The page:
Remember the minor hubbub back in 2012 when state Rep. George Cleveland chided some left-of-center colleagues for discussing “extreme” poverty in North Carolina?

That incident came to mind when this reader encountered an interesting blurb in the latest print edition of National Review.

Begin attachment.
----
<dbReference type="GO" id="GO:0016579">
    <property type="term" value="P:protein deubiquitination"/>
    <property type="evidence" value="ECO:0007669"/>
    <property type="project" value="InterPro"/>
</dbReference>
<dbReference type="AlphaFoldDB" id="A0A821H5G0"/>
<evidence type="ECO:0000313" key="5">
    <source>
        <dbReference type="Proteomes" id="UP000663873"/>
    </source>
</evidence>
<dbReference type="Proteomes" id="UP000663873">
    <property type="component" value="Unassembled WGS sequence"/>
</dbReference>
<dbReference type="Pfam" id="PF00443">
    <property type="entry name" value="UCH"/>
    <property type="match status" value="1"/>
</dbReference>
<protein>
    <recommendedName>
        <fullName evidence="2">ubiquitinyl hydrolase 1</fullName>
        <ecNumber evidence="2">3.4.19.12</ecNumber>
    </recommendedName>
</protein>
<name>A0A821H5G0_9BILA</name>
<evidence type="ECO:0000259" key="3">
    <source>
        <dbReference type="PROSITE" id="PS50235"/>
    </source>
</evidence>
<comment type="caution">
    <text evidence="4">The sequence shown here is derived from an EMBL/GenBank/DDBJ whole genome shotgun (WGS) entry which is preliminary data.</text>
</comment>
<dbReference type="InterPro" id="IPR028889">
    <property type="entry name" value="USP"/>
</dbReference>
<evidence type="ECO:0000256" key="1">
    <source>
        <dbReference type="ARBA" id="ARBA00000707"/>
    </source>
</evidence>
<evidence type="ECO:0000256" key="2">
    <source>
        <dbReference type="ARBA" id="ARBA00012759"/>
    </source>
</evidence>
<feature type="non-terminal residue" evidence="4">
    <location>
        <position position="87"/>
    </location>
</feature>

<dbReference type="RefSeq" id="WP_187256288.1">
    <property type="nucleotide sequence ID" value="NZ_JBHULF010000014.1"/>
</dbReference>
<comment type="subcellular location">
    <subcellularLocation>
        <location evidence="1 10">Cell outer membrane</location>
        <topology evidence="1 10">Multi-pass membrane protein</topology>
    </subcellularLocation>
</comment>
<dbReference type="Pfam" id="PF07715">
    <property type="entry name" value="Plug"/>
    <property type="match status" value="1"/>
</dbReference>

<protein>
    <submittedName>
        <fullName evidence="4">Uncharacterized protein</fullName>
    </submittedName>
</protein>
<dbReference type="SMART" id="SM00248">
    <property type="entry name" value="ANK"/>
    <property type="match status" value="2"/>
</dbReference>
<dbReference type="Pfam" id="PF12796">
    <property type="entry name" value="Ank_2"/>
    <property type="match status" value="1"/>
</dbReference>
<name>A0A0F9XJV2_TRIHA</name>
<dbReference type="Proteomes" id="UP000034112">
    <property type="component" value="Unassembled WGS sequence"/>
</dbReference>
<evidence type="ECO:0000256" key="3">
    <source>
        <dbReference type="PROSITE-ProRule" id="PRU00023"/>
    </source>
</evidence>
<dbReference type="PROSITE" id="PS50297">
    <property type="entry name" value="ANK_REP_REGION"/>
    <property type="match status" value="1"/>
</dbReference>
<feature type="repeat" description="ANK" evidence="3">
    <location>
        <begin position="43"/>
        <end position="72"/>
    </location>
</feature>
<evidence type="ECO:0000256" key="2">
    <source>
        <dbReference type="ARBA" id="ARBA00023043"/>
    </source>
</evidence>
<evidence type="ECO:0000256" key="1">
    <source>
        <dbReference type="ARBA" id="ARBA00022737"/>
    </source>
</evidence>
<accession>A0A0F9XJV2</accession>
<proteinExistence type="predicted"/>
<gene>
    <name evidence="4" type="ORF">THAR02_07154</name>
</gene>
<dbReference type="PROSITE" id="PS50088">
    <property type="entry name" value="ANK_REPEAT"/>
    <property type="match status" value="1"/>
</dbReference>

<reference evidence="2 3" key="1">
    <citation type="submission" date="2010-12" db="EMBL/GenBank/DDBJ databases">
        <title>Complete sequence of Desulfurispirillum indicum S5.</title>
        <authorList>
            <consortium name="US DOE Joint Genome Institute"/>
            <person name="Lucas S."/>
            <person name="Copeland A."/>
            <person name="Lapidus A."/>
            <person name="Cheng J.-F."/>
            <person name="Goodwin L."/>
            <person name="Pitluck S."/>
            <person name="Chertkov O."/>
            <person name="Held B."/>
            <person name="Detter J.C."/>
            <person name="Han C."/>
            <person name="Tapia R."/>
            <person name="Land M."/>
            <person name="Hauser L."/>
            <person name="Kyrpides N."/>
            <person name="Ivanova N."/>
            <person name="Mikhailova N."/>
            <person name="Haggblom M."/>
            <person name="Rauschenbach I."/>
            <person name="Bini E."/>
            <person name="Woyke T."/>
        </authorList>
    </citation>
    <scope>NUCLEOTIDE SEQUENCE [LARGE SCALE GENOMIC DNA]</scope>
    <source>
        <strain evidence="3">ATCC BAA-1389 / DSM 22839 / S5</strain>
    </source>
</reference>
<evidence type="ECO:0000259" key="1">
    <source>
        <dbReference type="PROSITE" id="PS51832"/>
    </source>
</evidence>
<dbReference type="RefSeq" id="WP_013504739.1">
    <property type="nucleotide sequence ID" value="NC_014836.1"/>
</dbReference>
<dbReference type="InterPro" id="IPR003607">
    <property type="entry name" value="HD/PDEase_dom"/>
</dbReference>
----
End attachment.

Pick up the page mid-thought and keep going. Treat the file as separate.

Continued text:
On the economic front, it is literally the best news ever: For the first time in the history of the human species, fewer than 10 percent of us are living in extreme poverty, currently defined as subsistence on the equivalent of $1.90 a day or less. This is a remarkable, momentous, humane achievement: In 1990, that figure was 37.1 percent. In East Asia and the Pacific, extreme poverty has been reduced from 60 percent to 4 percent in a mere 25 years. Economic reforms in India and China, and those in smaller economies, have been critical, as has been globalization, which is held up as the world’s great villain by the Sanders Left and the Trumpkin Right. No change comes without discomfiture, but this is the golden age of worldwide human cooperation, a fact that has allowed prosperity to emerge in places where it never had been expected. Where does misery persist? Where the economy is run by central planners, where there are no property rights, where there is no rule of law, where there is no capitalism. Economic progress is not the only kind of progress — 1.3 billion better-fed Chinese still live under totalitarian rule — but it is a necessary condition for other kinds.